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Meeting minutes were approved at the Cultural Advisory Council Meeting on Tuesday, December 3 at the Chicago Cultural Center's 5th Floor Millennium Park Room, 4-5pm.
Cultural Advisory Council ("CAC") Members: Chair Nora Daley, Vice Chair Marj Halperin, Carol Adams, Dr. Anita Blanchard, Homer Hans Bryant, Antonia Contro, Baraka de Soleil, Sandra P. Guthman, Mary Ittelson, Ra Joy, Eileen LaCario, Sheila O’Grady, Mike Reed, Deborah Rutter, Jane Saks, Rebeccah Sanders and Roell Schmidt.
Department of Cultural Affairs and Special Events ("DCASE") Staff: Commissioner Michelle T. Boone, David Kennedy, Jamey Lundblad, Jewel Malone, David McDermott, Kenya Merritt, Matt Nielson, Sue Vopicka and Angel Ysaguirre.
Other: Beth White, Chicago Director, The Trust for Public Land
Nora Daley called the meeting to order and the minutes from the June 4, 2013, CAC meeting were unanimously approved.
Ms. Halperin said that she invited Beth White, Chicago Director of The Trust for Public Land, to make a presentation on The 606. She said that The Trust for Public Land, a national land conservation organization, is the lead private partner on the project and is supporting the planning and implementation process in partnership with the City of Chicago and the Chicago Park District. Ms. Halperin explained that she serves as the publicist for The 606. She said that the Bloomingdale Trail project had recently been rebranded as The 606. She said that it had for years been known as the Bloomingdale Trail because of the unused rail line that runs along Bloomingdale Avenue on the northwest side, but the name sometimes caused confusion as people wondered if the trail was located in Bloomington, Bloomingdale or was somehow affiliated with Bloomingdale’s department store. She said the name didn’t convey a park and transit system.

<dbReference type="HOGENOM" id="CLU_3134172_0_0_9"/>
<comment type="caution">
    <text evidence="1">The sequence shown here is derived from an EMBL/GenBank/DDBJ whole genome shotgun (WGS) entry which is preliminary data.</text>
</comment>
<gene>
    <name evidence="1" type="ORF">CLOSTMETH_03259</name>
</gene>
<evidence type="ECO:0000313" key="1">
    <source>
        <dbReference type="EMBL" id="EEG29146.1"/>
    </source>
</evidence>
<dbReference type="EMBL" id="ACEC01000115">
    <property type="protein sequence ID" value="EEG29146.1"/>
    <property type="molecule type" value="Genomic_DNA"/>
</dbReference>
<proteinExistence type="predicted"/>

She went on to say that The 606 project was named for the zip code prefix Chicagoans share and that it will consist of five ground-level neighborhood parks, as well as an observatory, wheel-friendly event plaza, various art installations and other amenities. She made it clear that the actual trail part of the park will still be called the Bloomingdale Trail and will be transformed into a 2.7 mile elevated trail that will connect four Northwest Side Chicago communities and will serve as the centerpiece of the project, but the totality of the project, including the new access parks, will be called The 606.
While Beth White prepared her presentation, Commissioner Boone mentioned that the Chicago Tribune ran a great article on the project in August, and that copies would be included in the CAC members’ informational packets. She went on to say that the DCASE 2012 Annual Report had recently been completed and that the upcoming World Music Festival has received some phenomenal early press. She said that CAC member Mike Reed’s music venue Constellation had also received great recent press.
Commissioner Boone said that when new DCASE staff were hired last year in the Creative Industries – Music division, one of the first things they did was to create and plan for the inaugural Chicago Music Summit to take place on September 20, 2013. She said that the Summit will feature panels, workshops, concerts and networking opportunities with rapper/actor Common serving as the Keynote Speaker. She said that the response has been overwhelming, with over 1,000 registered participants, and that while registration was now closed for the industry panels, no reservations would be required to attend the many music showcases at the Chicago Cultural Center.
Sandra Guthman suggested that Chicago Music Summit brochures should be distributed at Expo Chicago, and Angel Ysaguirre said that that had already been done and that people were coming.
Beth White began her Power Point presentation and asked Angel Ysaguirre to join her in presenting the art portion of the project. Angel said that The 606 is a collaboration between the Chicago Park District, the Department of Housing and Economic Development, the Chicago Department of Transportation, DCASE, The Trust for Public Land and donors.